1 The census identified the artist's brother Harry E. Greene (born1881) as a clerk in the Northern Rail Road, and a sister Leila Greene (born1885) as a student. Greene's World War II draft registration listed her as the person who would always know where he was living.

 2 Virgil E. McMahan, The Artists of Washington, D.C., 1796-1996. Volume I: An Illustrated Directory of Painters, Sculptors and Engravers Born Before 1900 (The Artists of Washington; Washington, D.C., 1995), p. 86; the artist's last name is listed as "Green." 

3 In a later passport application Greene mentioned that he had resided in Paris from October 30, 1921, to August 15, 1922.  

4 Sidney Lomas, Seventy-Five Years of the Philadelphia Sketch Club (Philadelphia, 1935). According to James Patterson, the Sketch Club's archives have limited exhibition records from the 1930s or before.  The only surviving listing for Greene was from "The Sixty-Eighth Annual Exhibition of Oil Sketches" that was held from May 2 to 14, 1932, in which he exhibited "Fishing Boats," priced at $100.    

5 Anna Wells Rutledge, The Annual Exhibition Record of the Pennsylvania Academy of the Fine Arts. Volume III, 1914-1968, ed. Peter Hastings Falk (Sound View Press; Madison, CT, 1989), p. 213. 

6 Clark S. Marlor, The Society of Independent Artists: The Exhibition Record 1917-1944 (Noyes Press; Park Ridge, NJ), 1984), p. 269.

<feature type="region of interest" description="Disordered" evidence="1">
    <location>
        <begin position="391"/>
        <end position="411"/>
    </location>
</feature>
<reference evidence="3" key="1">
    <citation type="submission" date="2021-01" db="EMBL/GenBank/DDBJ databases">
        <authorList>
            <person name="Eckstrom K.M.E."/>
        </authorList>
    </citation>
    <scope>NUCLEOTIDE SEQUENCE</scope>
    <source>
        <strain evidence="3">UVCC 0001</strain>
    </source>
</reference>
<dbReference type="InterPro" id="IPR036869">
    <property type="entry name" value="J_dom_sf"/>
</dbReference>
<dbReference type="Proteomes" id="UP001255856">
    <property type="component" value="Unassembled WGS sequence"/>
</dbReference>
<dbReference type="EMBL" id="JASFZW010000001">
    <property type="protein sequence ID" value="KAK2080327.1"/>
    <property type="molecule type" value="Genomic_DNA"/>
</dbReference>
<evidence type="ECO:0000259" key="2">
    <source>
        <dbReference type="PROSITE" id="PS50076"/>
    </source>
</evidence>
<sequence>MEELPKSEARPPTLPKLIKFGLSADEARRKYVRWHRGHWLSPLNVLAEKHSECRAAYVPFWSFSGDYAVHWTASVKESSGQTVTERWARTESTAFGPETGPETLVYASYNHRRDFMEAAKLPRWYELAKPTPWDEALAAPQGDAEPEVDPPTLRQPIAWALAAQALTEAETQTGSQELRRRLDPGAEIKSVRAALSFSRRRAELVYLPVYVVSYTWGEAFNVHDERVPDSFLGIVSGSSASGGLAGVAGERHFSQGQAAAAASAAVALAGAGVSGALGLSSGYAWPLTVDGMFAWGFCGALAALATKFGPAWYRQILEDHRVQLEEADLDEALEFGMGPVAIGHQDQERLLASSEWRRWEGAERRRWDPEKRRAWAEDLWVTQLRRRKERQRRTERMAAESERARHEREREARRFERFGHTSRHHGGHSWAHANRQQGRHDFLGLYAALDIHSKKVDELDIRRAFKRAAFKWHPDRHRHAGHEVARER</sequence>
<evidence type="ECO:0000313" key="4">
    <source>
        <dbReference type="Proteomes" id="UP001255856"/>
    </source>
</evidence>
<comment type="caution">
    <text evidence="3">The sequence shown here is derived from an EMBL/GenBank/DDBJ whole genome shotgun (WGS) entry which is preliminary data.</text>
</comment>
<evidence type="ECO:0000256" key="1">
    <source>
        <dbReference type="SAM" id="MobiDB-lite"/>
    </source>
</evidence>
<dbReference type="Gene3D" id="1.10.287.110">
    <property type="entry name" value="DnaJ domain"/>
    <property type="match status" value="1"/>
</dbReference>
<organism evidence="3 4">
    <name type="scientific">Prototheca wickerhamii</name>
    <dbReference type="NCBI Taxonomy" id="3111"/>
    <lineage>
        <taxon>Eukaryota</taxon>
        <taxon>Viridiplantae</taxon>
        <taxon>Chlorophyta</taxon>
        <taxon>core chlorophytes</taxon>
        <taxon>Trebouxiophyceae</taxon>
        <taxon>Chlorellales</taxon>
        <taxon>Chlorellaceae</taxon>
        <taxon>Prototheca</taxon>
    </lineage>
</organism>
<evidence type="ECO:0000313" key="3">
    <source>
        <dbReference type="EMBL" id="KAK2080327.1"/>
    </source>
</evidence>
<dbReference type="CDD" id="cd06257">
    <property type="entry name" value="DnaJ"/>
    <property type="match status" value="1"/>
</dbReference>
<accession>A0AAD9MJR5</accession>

7 Clark S. Marlor, The Salons of America 1922-1936 (Sound View Press; Madison, CT, 1991), p. 97.


About the authors

Paul Steven Gratz is owner and head conservator of Gratz Gallery & Conservation Studio. Mr. Gratz is considered an authority on work of the New Hope Circle of painters.

Robert Wilson Torchia, Ph.D., is an art historian, appraiser, and owner at R. W. Torchia Fine Arts. He is the author of numerous articles and essays concerning American art and has served as guest curator at art exhibitions at the Lightner Museum and Historical Society of Pennsylvania.



About the exhibition Albert Van Nesse Greene (1887-1971) Impressions of Life

The above essays were written in cunjunction with the exhibition Albert Van Nesse Greene (1887-1971) Impressions of Life, being presented from May 30 through August 31, 2015 at Gratz Gallery & Conservation Studio in Doylestown, PA.

Albert Van Nesse Greene, often referred to as A.V. Greene, was born in Jamaica, New York in 1887. He grew up in Washington, DC and studied at the Corcoran Gallery of Art. He furthered his studies at the Art Students League, the Académie de la Grande Chaumière in Paris and the Pennsylvania Academy of the Fine Arts, under Daniel Garber. While serving during World War I Greene was seriously injured. After recovering he moved to Philadelphia in 1917. He began part-time work at the Pennsylvania Academy of Fine Art's Country School in Chester Springs (now Historic Yellow Springs). He ultimately settled in Chester Springs; choosing the area's beautiful landscapes at the subjects of many of his compositions.